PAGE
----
REVERSAL: Big news in the digital world. ICANN has rejected the plan of private equity firm Ethos Capital to convert the .ORG registry to a for-profit entity. As the Electric Frontier Foundation explains, the .ORG registry would have faced heavy debts under the PE-led transformation. The $1.1 billion sale would have likely driven up the cost of .ORG sites, which typically serve non-profits.

BITCOIN: It’s been a little while since we talked about Bitcoin. With the price now hovering around $9,000, most investors are eyeing the approaching halving event, which will see the production rate of the world’s largest cryptocurrency cut in half. Bitcoin has rallied sharply since the March selloff that pushed it down under $3,000. Bitcoin is now the top-performing asset of 2020. That rally has Thomas Thornton, the head of the hedge fund Telemetry, calling a top on Bitcoin’s trend. Here’s more on his outlook.

NORWAY: Finally, a story I’ve been watching so that you don’t have to do it. Here in the United States, when a hedge fund manager buys a $500 million sky castle, it doesn’t generate much negative publicity. And when someone engages in unethical behavior – we are told that’s how business is done. But in Scandinavia, tabloids bring hell and fury for anyone who looks to be dealing from the bottom of the deck. Norway’s press had covered for months the ethical dilemma faced by Yngve Slyngstad, the CEO of the nation’s $1 trillion sovereign wealth fund. The executive had accepted a lavish trip from Oslo to Philadelphia by none other than the man who would ultimately take over his job – hedge fund Nicolai Tangen.


If you’re a shareowner in Amazon, you may want to take a seat, because we’re not thinking small. Under normal circumstances, in this coming Q2, we’d expect to make some $4 billion or more in operating profit. But these aren’t normal circumstances.

That’s Amazon’s press release from its earnings report on Thursday. The company generated $4 billion in profit, and every dollar is going back into its response to address COVID-19. That means more employee testing, more safety equipment, betting social distancing protocols, and a shift in its self-investment.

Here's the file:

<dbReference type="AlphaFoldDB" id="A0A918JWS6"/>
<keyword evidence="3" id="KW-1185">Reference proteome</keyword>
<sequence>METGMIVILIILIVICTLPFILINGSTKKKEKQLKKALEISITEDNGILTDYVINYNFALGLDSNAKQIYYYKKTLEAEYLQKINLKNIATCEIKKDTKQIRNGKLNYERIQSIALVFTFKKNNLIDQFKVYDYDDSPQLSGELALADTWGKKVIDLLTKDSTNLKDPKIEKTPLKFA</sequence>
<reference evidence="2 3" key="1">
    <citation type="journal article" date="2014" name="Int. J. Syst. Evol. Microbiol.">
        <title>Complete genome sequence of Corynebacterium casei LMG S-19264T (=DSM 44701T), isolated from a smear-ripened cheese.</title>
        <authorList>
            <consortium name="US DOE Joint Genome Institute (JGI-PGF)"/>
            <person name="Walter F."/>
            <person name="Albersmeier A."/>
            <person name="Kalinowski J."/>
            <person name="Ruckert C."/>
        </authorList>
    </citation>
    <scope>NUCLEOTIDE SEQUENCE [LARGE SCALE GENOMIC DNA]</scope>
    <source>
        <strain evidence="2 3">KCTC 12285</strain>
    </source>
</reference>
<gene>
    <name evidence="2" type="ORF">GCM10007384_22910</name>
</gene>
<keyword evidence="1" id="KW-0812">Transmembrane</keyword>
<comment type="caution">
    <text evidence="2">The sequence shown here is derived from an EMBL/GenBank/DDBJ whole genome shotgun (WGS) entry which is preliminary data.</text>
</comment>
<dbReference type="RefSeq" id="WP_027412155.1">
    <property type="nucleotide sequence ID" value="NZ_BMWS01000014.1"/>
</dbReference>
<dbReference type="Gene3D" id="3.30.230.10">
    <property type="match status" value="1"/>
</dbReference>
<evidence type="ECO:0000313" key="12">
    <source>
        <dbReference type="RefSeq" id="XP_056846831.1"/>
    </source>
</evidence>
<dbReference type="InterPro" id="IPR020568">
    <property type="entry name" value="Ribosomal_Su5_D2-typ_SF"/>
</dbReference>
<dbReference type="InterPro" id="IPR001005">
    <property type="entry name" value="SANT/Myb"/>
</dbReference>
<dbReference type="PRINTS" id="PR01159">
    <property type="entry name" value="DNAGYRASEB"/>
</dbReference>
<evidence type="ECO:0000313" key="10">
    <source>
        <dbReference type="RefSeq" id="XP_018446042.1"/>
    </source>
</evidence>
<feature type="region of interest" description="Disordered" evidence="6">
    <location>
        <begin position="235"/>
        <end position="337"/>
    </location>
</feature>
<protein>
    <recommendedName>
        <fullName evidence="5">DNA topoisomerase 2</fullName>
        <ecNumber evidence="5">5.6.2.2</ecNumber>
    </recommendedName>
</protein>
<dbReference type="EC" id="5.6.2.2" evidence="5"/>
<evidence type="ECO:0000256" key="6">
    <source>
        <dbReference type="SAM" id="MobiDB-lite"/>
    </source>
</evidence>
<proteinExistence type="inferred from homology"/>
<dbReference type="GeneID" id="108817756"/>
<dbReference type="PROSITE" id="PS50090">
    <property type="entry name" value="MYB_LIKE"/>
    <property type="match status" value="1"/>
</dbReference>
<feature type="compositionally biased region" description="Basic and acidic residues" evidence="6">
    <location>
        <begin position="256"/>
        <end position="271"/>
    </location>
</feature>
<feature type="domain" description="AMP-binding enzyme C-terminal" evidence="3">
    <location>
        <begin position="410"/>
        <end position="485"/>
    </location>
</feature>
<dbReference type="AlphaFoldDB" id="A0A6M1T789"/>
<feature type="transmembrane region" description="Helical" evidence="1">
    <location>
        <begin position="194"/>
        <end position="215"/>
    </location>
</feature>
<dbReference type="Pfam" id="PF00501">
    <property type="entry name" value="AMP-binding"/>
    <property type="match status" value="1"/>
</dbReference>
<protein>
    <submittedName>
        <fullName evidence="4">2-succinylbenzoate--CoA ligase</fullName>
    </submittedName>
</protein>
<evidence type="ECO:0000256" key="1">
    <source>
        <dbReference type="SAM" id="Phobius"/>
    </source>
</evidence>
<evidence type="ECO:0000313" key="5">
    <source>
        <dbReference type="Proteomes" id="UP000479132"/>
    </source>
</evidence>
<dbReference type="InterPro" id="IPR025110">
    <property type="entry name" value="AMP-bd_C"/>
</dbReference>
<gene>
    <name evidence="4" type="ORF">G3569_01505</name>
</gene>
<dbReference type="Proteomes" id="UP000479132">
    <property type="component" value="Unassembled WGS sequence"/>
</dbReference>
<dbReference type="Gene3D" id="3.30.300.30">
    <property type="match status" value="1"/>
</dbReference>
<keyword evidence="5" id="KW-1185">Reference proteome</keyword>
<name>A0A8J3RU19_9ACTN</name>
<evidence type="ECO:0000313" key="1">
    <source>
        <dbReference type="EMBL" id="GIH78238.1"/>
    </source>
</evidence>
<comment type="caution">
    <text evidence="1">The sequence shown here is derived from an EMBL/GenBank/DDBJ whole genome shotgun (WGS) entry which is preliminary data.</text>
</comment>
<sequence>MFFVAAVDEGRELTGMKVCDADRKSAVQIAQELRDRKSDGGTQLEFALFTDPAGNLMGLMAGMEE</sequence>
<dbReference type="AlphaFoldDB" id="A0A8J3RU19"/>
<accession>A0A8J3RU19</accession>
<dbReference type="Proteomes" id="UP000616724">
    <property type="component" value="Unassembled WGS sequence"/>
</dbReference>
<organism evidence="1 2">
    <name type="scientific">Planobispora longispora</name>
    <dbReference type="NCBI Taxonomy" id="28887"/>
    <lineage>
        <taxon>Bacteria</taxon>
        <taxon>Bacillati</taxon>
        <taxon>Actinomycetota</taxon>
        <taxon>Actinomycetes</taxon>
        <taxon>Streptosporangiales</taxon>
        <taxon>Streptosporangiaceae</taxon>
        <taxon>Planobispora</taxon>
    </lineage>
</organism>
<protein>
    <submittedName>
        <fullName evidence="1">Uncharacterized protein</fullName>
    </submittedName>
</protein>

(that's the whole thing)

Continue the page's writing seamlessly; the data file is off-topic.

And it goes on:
Here are the other headlines getting our attention this morning.


Finally, we’re pleased to announce our latest interview at

This week, we sat down with Meb Faber of Cambria Investments to discuss his investment approach and how it can help investors miss the massive sell-offs that occur in the stock market. We also discuss his tail risk strategy that uses Treasury Bonds and options to hedge equity portfolios in turbulent times.

Meb Faber is the author of seven investment books and the host of The Meb Faber Show Podcast. Cambria Investments offers 11 different Exchange Traded Funds based on Meb’s investment philosophy.

About Meb Faber
Meb grew up in North Carolina and Colorado and attend the University of Virginia.

He worked as a biotech analyst after graduation in Washington D.C. and eventually headed west. While in San Francisco, he worked as a quantitative analyst and spent as much time as possible skiing in the Lake Tahoe area.

He now resides in Great Los Angeles, where he has traded his skis for a surfboard. He is one of the leading quantitative analysts and investors in the United States. His core approach is a unique blend of value, momentum, and trend following.

Meb Faber has been featured in Barron’s, The New York Times, and The New Yorker.

You can listen to the interview, right here.



DailyAlts Playbook: @DailyAlts

For tips and suggestions, please contact:


Garrett Baldwin is the author of the DailyAlts Playbook.

An economist and author based in Naples, Florida, Garrett has an extended history of financial analysis, business journalism, public relations and consulting experience in hedge funds, private equity, alternative investments, housing policy, commodities, and public equity coverage. He holds degrees from Northwestern University, Johns Hopkins University, Purdue University, and Indiana’s Kelley School of Business. He also has a Certificate in Global Business from Harvard Business School.

An avid Baltimore Orioles and Buffalo Bills fan, he would prefer to discuss other sports, please.